We then have the argument the noble Lord, Lord Faulks, deployed, and which was raised in Committee, that the mere existence of this possible jurisdiction to entertain a judicial review may cause delay, expense or inconvenience. That seems to me to be entirely unrealistic. I looked to see whether there have been any cases analogous to the possible cases we are talking about. There is one. The Press Association reported on
I am sorry to interrupt the noble Lord in the middle of his flow, but I think his point was that the law has moved on greatly since Lord Roskill. So does not citing a decision from 1992 rather defeat his own argument?
No, because my point is that hopeless or frivolous applications will be dealt with speedily by the courts. This was plainly an application with no merit whatever, and my noble friend’s point, as I understood him, was that the mere existence of the jurisdiction could cause delay. I am giving an example of how the courts then, and today, would deal with a frivolous application.
The judge decided, unsurprisingly, that this was not a matter for the courts and that there was no basis for the application. The general election went ahead and it was entirely untroubled by the litigation. There was no delay, expense or inconvenience. The court dismissed a hopeless application speedily and effectively, as it usually does. For all these reasons, if my noble friend Lord Butler wishes to test the opinion of the House, he will have my support.
My Lords, I too attempted to darn this Bill in Committee and, indeed, spoke at Second Reading, and I too am opposed to this group of amendments. My core concern here is to safeguard my successors on the Bench and to avoid the risk of constitutional crisis, which would arise were there to be some future attempted legal challenge not as frivolous as that just indicated by the noble Lord, Lord Pannick, but something dressed up as an altogether more coherent attack on a Dissolution, such as the noble Lord, Lord Pannick, himself would be adept at managing.
Unlike the noble Lord, Lord Howard, but in common with the noble and learned Lord, Lord Hope of Craighead, and the noble Lord, Lord Beith, I do not think for an instant that the courts would ever actually reach the point of upholding such a challenge, even though, as the noble Lord, Lord Pannick, also says, things have undoubtedly moved on since the CCSU case. That, as it happens, was my very last case at the Bar, decades ago. Although it is very unlikely that such a challenge would succeed, it is very important to put in the Bill a provision that would provide the greatest possible discouragement to any mischievous person, instructing whosoever it may be, contemplating a challenge.
Clause 3 seems to me to be admirable for that purpose; it enables the courts to say, as Mr Justice Macpherson—a very old friend of mine, with whom I shared a room in chambers for decades—said in that case, “Chuck it out without more ado.” That is really the point made by the noble Lord, Lord Trevethin and Oaksey. That is the practical effect of Clause 3. It is not there, I would suggest, as revenge for Miller 2; nor does it—and this is the point made by the noble Lord, Lord Faulks—create a risk that this will be a template or precedent for the future. Its relevance here is purely in the context and to underline the fact that Dissolution is essentially a prerogative act, preserved even since CCSU. We should leave it there, discourage prospective litigants and reinforce the courts in a robust rejection of any attempt that would delay and disrupt, to some degree, a Dissolution process. Leave it there.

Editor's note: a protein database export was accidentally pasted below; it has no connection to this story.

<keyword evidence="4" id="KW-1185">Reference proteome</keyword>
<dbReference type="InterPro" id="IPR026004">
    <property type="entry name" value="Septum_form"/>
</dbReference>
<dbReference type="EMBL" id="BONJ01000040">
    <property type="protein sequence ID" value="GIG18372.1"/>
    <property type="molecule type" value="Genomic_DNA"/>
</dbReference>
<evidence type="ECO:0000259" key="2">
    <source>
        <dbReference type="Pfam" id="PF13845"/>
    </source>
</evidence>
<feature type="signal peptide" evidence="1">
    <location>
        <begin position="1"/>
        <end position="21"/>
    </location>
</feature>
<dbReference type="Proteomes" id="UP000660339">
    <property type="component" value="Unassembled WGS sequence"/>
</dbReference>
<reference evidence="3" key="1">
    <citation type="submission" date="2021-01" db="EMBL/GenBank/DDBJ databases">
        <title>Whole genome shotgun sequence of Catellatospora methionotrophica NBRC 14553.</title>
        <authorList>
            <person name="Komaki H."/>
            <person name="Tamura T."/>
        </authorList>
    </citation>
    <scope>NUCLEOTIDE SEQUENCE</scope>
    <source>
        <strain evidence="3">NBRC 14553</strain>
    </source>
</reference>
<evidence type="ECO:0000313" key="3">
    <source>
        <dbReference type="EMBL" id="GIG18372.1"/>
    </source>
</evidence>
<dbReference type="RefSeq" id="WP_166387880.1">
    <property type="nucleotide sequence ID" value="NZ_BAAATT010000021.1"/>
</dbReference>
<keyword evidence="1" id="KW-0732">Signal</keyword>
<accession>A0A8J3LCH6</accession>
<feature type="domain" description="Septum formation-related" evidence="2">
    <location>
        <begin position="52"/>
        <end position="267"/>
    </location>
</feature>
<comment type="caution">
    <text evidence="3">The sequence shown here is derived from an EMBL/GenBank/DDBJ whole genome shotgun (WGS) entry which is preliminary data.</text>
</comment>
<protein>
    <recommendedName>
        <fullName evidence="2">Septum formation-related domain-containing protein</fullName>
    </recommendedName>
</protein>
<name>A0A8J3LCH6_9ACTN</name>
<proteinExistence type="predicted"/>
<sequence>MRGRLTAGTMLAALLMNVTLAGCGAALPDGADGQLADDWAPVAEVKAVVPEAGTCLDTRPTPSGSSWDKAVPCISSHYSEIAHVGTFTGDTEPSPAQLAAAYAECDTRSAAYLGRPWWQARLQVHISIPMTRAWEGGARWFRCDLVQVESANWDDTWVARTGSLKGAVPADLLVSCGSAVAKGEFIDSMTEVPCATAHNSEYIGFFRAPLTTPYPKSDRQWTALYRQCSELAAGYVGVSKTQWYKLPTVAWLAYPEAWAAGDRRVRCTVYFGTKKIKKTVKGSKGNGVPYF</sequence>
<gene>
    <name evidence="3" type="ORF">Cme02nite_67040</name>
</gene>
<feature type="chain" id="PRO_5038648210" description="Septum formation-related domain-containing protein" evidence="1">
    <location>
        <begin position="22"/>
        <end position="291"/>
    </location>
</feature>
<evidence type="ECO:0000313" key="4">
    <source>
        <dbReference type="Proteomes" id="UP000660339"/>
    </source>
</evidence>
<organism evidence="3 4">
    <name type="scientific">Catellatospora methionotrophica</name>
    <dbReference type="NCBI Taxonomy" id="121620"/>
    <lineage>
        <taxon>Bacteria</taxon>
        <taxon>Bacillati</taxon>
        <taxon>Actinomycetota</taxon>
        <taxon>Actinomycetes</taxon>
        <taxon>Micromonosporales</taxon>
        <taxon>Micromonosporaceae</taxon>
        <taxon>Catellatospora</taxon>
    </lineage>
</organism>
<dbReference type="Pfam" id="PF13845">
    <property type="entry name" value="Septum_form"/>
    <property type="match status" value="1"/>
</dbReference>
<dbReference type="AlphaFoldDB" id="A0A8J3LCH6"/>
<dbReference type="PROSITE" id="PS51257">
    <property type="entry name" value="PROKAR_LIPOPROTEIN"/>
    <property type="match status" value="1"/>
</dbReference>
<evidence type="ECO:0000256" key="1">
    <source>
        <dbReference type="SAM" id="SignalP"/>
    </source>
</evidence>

My Lords, the noble Lord, Lord Butler of Brockwell, was kind enough to quote me from when I spoke in Committee on this. I want to underline that what I said was:
“I cannot conceive of any circumstances in which the involvement of the courts could ever be justified”.—[Official Report, 25/1/22; col. 227.]
That is the important point. What Clause 3 is trying to do is to put this question beyond doubt.
Without Clause 3, we potentially do not rule out the courts trying to get themselves involved in challenging the use of the royal prerogative, doubtless with the help of very clever lawyers such as the noble Lord, Lord Pannick. Indeed, in the noble Lord’s remarks just now, he rather wanted to keep the door open for noble Lords such as himself to encourage the courts to get involved in cases such as the use of the royal prerogative.
Our understanding before the introduction of the Fixed-term Parliaments Act was that the courts would not get involved in the use of the royal prerogative. Since then, there have been some surprising judgments—perhaps not surprising to the noble Lord, Lord Pannick—such as Miller 2, which have made many people doubtful about whether or not the settled understanding of where the courts would go was indeed that settled. That is what the noble Lord, Lord Pannick, has underlined for us today.